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    2. A bug?! Laughing. Thats not a bug. Its a mistake. Nice try.

      Delete
  21. Is there one file with all the data normalized by year, category, and numbers are only in one and only one place (no totals, subtotals, etc.), and each element is categorized. The kind of data that works very well into a pivot table? When it isn't possible to have all the break downs because it isn't tracked in years past, then a hierarchical data categorization (Revenue:Incometax,Reveue:Medicare:Employer,Revenue:Medicare:EMployee,Spending:Military,SPending:Entitlements:Title1) can be used.

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  22. Chris: I really appreciate the time you took to put this excellent information up on here especially since i have to do a research paper on the deficit. This was an excellent source, really aprreciate it, and hope to see you keep up with the info. :)

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  23. Interesting information. In general I I think most of what you've shown here is pretty accurate, but I take issue with the chart on your revenue site comparing top 1% income as a share of GDP and taxes paid as a share of total taxes. You're comparing apples and oranges. A proper comparison of these two data points would show them both as a % of GDP.

    The data properly shown indicate that income as a share of GDP has grown MUCH faster than taxes as a share of GDP.

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    1. You are correct "The data properly shown indicate that income as a share of GDP has grown MUCH faster than taxes as a share of GDP."- but I disagree that most is accurate. Much of the comparisons on this site are designed to paint a biased picture- not to analyze data.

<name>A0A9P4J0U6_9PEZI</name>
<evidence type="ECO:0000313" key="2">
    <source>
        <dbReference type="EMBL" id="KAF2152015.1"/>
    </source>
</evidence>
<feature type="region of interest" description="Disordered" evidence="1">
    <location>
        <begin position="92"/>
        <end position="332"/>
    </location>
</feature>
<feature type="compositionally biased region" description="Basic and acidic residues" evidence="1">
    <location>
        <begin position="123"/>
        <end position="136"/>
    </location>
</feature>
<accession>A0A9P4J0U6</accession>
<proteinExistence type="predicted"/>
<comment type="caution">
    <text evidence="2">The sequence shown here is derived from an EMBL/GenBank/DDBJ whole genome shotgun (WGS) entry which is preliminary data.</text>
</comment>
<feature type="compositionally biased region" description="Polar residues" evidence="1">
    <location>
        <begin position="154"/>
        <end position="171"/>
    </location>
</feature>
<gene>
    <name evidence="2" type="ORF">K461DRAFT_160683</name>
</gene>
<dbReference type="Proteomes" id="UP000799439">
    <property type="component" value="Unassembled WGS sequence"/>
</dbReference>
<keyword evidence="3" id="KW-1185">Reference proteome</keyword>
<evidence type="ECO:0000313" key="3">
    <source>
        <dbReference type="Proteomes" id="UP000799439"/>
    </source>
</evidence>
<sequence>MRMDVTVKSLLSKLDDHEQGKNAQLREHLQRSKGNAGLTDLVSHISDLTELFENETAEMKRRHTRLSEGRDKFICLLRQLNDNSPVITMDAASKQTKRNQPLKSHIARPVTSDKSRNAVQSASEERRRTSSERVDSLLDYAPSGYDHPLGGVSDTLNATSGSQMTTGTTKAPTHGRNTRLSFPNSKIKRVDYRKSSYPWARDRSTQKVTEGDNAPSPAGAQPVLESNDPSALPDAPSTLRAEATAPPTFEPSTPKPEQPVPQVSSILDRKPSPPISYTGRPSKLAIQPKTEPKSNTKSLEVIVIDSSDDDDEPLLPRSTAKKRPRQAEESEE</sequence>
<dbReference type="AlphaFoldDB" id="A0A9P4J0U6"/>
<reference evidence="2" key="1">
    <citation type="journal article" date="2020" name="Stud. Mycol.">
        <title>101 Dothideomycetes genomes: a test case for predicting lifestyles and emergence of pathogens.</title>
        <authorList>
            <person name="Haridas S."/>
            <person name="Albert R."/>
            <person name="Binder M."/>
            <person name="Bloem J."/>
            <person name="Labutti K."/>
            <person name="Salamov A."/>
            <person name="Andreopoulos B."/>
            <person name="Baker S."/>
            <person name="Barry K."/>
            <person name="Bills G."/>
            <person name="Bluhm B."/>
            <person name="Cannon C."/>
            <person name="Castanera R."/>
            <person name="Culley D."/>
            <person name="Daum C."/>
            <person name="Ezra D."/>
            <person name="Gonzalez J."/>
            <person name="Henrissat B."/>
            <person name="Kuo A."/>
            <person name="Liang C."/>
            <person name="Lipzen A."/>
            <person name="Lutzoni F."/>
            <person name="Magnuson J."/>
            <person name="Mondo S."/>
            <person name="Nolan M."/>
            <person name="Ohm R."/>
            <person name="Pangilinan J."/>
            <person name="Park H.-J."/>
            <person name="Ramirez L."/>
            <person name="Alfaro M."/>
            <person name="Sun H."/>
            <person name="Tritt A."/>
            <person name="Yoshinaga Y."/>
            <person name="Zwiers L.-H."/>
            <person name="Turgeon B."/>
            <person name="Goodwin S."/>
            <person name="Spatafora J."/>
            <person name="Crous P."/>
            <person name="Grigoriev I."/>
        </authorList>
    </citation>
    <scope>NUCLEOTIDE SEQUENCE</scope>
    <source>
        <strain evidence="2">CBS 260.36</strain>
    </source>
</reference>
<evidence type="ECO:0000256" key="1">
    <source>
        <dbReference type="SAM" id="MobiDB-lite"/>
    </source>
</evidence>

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  24. "I double checked the federal revenue and spending numbers presented in Chris' website against the actual numbers from the CBO website, and can report that Chris is spot-on.
    Chris doesn't make up data. All he does is assemble it into formats that are easier to read and more meaningful."

    Patently false. This website is the posterchild for antecedent bias and mathematical monkey business. Your guestimated figures are most certainly made-up and the you have cherry picked and adjusted top your liking many of the other comparisons.

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  25. I am trying to figure out what rate of national sales tax would it take to replace the revenue received from the personal tax, the corporate tax and the social insurance tax. Not too adept at this sort of thing. Can you help?

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  26. Excellent source to get started on analyzing trends in public finance over the last century. Make of it what you want -- a big thank you to Christopher Chantrill for making this available to the research community.

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  27. I am in the middle of a research paper at school and have been using some of the information on your site. In citing the information one bit of information that must be included is the "date published." I've looked extensively on your site of this date but don't seem to see it. Do you have a specific date in which you publish information or is this an ongoing thing. Any help you could give me would be super awesome. I for one am very grateful for your efforts in making this information available in this format. Looking over government spreadsheets is both time consuming and tedious.

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  28. I have a question about your data for State Spending. I would like to be able to use your data, as it seems super helpful. However I cannot seem to corroborate the number you provide with other sources, including the source cited on your website. This is by no means an accusation, I am just trying to figure out what is being reported under "spending," as state spending reporting is a little muddled, and what is included as spending can vary state by state, and there are several ways of classifying spending. If I knew what figure was being reported, then I would know if this is actually the data I am looking for.

    As an example, Massachusetts Total State Spending in 2000- the value (in millions of $) given by your website is $23,237. However when I go into the Census report that you ultimately link to ( http://www.census.gov/prod/2002pubs/01statab/stlocgov.pdf -pg277 of the document, pg21 of the .pdf file) that value shows up nowhere in the document. They have a Total Expenditure $26,532, and a General Fund Expenditures $20,828, and that is the closest I can find.

    If I am simply missing something, or looking in the wrong file please let me know.

    Thank you.